A new study suggests that mothers’ use of antidepressants during the first trimester of pregnancy does not increase the chances of epilepsy and seizures in children. The research was published in the May 11, 2022 online issue of Neurology®Medical Journal of the American Academy of Neurology.
“The results of this study are very important,” said study author Ayesha Sujan, PhD, from Indiana University in Bloomington, Indiana. “Pregnancy can be a stressful time, and the addition of depression, anxiety, and other mental health conditions can add to this burden. These findings may provide reassurance to women and their physicians given the risks and benefits of the drug.”
The study looked at more than 1.7 million children born in Sweden over a 17-year period. Researchers identified more than 24,000 babies who were exposed to antidepressants during the first trimester of pregnancy and compared them to those who were not.
Antidepressants have included medications to treat anxiety and depression, specifically selective serotonin reuptake inhibitors (SSRIs) and serotonin and norepinephrine reuptake inhibitors (SNRIs).
The researchers then looked at hospital admissions and specialist outpatient visits to identify children who had seizures during the first month of life or epilepsy in the first years of life. Of the 1,551,906 infants who were followed up for 1 month after birth, 0.12% or 1,864 infants had neonatal epileptic seizures. Of the 1,367,087 children who were followed for 2 to 17 years, 0.40% or 5,424 children were diagnosed with epilepsy.
Although seizures are rare in the first month of life, they were more common in children exposed to SSRIs or SSRIs during pregnancy than in children who were not exposed to these antidepressants. Before adjusting for maternal-specific factors such as age, epilepsy, socioeconomic status and tobacco use, there were 1.7 per 1000 infants exposed to a neonatal seizure versus 1.2 per 1000 children not exposed to a neonatal seizure. Similarly, while 5.4 per 1,000 children with epilepsy were diagnosed by age 5, 4.1 per 1,000 children without epilepsy was diagnosed by age 5.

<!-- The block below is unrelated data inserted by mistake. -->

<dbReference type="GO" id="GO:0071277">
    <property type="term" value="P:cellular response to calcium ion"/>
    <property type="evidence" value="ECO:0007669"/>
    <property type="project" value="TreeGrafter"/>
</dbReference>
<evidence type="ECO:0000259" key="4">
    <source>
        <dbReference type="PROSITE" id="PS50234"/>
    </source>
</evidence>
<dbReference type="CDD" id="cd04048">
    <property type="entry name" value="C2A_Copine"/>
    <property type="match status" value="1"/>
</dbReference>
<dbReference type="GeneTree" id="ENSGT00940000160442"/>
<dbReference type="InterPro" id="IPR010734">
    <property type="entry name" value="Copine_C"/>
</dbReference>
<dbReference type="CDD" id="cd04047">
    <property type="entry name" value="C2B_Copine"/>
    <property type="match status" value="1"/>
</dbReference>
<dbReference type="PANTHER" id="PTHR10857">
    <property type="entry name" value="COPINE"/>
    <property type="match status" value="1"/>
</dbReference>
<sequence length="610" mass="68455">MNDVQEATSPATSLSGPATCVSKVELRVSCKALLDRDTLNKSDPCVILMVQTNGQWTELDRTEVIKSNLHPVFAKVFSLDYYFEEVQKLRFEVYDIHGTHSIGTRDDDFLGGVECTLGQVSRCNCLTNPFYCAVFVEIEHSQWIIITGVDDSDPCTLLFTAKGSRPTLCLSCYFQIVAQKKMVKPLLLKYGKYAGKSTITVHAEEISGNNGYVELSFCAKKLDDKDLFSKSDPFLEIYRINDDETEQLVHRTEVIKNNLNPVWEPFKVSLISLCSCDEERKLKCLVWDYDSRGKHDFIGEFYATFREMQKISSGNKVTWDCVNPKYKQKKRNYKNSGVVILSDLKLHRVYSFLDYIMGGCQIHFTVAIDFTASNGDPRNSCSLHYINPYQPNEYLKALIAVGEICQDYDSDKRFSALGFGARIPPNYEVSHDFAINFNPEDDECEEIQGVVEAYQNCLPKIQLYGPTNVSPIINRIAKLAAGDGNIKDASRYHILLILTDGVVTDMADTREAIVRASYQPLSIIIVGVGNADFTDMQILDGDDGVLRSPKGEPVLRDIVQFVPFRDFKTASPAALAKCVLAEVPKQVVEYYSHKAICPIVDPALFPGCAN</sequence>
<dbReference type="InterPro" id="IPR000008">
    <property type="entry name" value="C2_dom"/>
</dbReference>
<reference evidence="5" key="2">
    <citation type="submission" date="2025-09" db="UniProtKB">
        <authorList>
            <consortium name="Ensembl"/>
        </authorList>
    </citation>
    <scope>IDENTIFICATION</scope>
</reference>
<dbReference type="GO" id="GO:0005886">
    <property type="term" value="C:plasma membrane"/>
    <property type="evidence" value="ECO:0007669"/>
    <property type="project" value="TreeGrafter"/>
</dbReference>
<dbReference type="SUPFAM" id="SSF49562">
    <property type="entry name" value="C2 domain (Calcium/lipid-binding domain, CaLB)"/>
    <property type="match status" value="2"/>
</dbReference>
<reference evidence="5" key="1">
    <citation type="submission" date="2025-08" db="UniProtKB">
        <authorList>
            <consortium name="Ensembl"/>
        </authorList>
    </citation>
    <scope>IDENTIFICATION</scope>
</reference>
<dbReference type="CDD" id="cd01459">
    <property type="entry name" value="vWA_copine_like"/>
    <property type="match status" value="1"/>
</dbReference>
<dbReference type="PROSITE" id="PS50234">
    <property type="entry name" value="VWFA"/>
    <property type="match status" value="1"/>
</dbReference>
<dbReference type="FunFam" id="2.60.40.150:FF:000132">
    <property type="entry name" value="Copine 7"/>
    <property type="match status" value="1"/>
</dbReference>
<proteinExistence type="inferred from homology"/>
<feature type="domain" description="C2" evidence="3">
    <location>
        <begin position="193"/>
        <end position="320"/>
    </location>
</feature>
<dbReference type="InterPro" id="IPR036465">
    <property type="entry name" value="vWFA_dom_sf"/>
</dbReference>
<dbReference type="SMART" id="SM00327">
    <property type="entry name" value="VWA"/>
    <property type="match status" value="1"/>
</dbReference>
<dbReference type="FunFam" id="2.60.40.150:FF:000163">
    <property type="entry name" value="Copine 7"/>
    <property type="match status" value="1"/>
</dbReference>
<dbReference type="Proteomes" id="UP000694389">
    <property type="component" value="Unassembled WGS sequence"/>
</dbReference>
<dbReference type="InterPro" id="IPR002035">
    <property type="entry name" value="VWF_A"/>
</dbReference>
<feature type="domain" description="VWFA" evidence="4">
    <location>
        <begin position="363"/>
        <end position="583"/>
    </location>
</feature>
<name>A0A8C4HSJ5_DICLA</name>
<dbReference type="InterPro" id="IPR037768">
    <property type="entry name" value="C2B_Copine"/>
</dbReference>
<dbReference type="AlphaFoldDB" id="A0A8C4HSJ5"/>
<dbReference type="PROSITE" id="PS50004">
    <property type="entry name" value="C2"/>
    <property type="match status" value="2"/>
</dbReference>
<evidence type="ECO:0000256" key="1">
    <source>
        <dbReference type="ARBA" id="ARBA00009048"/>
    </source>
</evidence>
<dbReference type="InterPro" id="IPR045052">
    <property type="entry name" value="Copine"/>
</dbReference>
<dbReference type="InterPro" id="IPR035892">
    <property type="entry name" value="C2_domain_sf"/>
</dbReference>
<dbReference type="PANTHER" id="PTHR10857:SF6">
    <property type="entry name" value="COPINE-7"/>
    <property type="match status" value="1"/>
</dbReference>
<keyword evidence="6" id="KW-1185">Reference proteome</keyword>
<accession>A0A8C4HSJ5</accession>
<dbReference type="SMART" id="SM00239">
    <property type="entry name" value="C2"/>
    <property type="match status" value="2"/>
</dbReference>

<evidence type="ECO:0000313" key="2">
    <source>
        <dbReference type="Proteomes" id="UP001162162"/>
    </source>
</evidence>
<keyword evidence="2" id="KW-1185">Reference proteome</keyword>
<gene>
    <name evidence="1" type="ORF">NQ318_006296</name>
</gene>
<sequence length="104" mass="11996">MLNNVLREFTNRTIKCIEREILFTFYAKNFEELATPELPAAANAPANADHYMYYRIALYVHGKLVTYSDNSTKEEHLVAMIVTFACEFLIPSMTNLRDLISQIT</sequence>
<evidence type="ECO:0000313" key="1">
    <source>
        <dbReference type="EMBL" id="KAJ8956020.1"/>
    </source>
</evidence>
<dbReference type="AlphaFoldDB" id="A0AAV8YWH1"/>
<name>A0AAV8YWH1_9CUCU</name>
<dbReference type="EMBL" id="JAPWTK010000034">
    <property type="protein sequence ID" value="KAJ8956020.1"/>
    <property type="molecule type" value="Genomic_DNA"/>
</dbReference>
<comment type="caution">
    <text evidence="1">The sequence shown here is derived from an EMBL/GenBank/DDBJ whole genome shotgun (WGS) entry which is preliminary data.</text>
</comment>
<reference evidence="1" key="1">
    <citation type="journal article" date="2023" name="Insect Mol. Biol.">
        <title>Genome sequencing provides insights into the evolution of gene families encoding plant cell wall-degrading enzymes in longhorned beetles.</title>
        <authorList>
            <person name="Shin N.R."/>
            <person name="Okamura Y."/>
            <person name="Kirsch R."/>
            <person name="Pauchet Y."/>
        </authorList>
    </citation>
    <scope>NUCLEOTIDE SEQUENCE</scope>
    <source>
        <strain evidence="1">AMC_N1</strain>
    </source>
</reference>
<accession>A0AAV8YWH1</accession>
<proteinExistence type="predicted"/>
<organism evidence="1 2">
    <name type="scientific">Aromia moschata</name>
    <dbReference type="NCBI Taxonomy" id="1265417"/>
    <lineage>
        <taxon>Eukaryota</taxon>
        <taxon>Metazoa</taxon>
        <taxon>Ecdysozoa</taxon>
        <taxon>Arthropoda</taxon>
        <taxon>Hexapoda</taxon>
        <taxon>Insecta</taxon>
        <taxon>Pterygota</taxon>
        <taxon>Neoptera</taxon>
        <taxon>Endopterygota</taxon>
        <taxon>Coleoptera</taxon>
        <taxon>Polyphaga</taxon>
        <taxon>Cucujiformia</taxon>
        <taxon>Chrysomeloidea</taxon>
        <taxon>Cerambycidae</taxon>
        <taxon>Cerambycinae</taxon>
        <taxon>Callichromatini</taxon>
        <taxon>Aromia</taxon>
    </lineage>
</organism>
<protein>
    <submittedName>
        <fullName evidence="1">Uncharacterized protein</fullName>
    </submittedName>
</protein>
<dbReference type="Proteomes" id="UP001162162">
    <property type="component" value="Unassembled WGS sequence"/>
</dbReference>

While the authors found a higher prevalence of seizures and neonates among exposed infants than in unexposed infants, after adjusting for factors in mothers associated with an increased risk of seizures in newborns, they found no link between maternal antidepressant use during the first trimester and risk of seizures in newborns. The child has seizures or epilepsy.
“While several studies have shown a possible link between maternal antidepressant use during pregnancy and seizures in newborns and young children, our study suggested that exposure to antidepressants in the first trimester of pregnancy does not increase the risk of seizures and epilepsy in children,” Sugan said. “. “This may mean that the slightly elevated risk of such seizures documented in previous studies may be due to other factors such as other diseases or tobacco use during pregnancy.”
The study’s limitation was that antidepressant use was based on women who reported their own use only during the first trimester of pregnancy. The authors also note that they examined exposure in the first trimester, while some previous studies have documented the strongest associations with antidepressant use and seizures or epilepsy in children at the end of pregnancy.
The study was funded by the National Institute of Neurological Disorders and Stroke, the National Institute of Mental Health, the National Institute on Drug Abuse, the National Science Foundation, the Swedish Research Council for Health, Work Life and Wellbeing and the Swedish Research Council.